Though post-publication peer reviews aren’t usual practice, they’ve started to gain more attention as a way to rectify many of the problems and gaps that arise with the standard process. In this case, the study was post-reviewed by Frits Rosendaal, a clinical epidemiologist at the Leiden University Medical Center in the Netherlands.
Rosendaal’s scathing review echoes many of the same criticisms made by outside scientists following the study’s publication. In particular, he condemns the decision by Raoult’s team to exclude from the study’s final results six patients who took hydroxychloroquine, including four whose condition worsened, one of whom eventually died during the study period (none in the control group died). There were also other inconsistencies, such as supplemental material mentioning that a number of asymptomatic patients were included for study while the study’s actual language claimed that it was an examination of hospitalized patients (people without symptoms are unlikely to have been hospitalized for covid-19).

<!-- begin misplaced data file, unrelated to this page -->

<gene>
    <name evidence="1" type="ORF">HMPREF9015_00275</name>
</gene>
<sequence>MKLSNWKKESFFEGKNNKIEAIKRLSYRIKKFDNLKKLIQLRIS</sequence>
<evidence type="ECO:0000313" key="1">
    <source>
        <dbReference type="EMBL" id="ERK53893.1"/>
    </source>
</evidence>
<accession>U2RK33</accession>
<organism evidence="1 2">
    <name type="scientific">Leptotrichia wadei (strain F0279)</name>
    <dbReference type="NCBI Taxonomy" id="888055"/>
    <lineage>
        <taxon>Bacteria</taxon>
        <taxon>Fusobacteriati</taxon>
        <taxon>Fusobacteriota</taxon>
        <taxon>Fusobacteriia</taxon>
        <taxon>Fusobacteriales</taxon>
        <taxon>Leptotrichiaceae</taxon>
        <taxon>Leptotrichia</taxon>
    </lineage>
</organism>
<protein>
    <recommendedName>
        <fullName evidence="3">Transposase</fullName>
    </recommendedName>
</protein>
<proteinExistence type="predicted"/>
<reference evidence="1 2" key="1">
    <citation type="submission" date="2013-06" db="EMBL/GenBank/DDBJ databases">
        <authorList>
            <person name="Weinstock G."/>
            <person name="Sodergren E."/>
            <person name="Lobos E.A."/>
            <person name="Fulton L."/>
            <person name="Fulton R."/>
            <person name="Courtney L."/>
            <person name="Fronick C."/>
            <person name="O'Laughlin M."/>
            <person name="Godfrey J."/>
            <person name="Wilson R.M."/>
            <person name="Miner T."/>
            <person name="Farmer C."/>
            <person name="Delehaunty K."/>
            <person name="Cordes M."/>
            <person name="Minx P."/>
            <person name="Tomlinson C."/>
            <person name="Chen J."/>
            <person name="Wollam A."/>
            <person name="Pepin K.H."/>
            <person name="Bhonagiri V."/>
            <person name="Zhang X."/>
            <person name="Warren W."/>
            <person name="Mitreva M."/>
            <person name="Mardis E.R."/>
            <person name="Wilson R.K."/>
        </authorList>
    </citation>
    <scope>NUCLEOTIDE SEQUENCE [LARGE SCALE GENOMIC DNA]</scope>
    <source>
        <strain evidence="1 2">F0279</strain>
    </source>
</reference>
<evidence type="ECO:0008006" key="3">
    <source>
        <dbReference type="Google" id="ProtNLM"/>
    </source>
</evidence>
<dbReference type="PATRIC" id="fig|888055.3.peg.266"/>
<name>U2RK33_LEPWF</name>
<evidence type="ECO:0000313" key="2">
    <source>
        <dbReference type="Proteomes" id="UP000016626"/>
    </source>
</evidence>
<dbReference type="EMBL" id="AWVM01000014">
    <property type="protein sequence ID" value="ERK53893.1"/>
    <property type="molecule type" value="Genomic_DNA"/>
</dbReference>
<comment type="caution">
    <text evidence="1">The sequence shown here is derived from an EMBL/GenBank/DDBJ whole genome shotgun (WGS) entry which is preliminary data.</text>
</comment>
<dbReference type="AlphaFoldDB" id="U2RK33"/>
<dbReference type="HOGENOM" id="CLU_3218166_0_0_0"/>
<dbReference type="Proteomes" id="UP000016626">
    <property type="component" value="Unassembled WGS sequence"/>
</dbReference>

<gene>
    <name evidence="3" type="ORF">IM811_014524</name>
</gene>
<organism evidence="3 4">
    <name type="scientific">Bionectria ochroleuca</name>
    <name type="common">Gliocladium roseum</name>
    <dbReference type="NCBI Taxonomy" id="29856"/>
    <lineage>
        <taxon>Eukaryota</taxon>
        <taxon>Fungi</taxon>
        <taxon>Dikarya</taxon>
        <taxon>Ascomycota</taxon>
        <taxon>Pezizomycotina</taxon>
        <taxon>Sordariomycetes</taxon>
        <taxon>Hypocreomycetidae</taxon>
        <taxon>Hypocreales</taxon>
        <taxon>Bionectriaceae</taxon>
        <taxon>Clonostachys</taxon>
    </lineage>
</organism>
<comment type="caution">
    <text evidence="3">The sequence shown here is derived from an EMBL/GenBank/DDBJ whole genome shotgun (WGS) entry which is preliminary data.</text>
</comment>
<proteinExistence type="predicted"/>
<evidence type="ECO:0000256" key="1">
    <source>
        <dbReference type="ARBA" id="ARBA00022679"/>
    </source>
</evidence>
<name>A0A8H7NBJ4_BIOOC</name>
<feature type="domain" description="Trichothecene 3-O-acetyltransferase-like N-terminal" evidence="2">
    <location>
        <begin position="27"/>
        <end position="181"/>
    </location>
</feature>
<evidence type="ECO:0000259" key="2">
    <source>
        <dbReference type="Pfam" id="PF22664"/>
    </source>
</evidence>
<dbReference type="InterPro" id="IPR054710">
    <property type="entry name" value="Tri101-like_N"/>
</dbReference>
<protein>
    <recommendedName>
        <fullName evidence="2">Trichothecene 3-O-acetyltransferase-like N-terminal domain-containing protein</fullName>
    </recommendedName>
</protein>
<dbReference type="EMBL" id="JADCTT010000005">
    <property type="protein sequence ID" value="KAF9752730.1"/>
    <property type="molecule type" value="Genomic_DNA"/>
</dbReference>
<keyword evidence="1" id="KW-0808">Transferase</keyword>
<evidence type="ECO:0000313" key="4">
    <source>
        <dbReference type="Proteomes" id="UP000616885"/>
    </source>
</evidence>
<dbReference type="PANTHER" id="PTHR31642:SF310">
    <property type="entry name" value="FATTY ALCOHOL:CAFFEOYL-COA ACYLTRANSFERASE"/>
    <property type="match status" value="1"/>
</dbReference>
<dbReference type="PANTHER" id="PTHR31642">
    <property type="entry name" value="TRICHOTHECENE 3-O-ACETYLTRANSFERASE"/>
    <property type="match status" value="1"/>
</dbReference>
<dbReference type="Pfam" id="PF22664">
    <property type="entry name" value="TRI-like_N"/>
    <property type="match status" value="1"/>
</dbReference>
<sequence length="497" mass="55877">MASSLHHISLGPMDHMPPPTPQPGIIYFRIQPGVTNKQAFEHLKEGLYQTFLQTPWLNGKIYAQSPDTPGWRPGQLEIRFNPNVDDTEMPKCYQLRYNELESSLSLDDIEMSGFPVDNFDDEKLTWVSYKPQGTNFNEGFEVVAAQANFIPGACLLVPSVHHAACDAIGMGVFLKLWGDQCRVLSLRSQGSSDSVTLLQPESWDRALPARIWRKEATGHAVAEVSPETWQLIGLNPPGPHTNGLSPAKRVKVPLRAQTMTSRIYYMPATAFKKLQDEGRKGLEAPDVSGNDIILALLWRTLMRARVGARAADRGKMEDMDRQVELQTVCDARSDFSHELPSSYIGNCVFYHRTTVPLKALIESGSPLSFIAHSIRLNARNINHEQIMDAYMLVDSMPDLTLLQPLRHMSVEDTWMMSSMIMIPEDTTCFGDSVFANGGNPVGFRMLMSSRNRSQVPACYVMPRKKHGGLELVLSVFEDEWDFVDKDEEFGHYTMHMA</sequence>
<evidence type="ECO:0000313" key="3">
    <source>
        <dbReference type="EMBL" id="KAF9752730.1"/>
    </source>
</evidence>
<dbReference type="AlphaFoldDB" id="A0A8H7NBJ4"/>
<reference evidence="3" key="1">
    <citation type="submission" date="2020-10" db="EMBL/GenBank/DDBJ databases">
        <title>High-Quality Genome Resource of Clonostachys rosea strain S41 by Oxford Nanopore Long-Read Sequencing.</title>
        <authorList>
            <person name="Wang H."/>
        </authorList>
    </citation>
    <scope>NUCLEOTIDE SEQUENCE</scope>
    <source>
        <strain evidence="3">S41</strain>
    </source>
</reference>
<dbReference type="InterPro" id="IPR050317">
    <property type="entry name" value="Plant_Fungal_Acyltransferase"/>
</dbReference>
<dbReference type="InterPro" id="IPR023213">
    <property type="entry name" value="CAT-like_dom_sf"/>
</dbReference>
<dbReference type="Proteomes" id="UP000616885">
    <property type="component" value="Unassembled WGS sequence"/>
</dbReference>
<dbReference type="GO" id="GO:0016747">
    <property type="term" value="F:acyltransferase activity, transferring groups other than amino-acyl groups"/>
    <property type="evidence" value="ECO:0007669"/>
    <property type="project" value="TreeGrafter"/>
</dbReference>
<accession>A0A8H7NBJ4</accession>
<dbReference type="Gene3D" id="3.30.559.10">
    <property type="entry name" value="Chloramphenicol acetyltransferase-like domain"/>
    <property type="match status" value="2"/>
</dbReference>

These and other problems with the data were enough to make the study “nearly if not completely uninformative,” Rosendaal wrote. The overly rosy tone of the paper in promoting hydroxychloroquine as a covid-19 treatment is not only unfounded, he added, “but, given the desperate demand for a treatment for Covid-19, coupled with the potentially serious side-effects of hydroxychloroquine, fully irresponsible.”
Another new paper, also published in the same journal yesterday, similarly criticizes the French study, noting that “this trial has several major methodological issues, including the design, outcome measure and the statistical analyses.”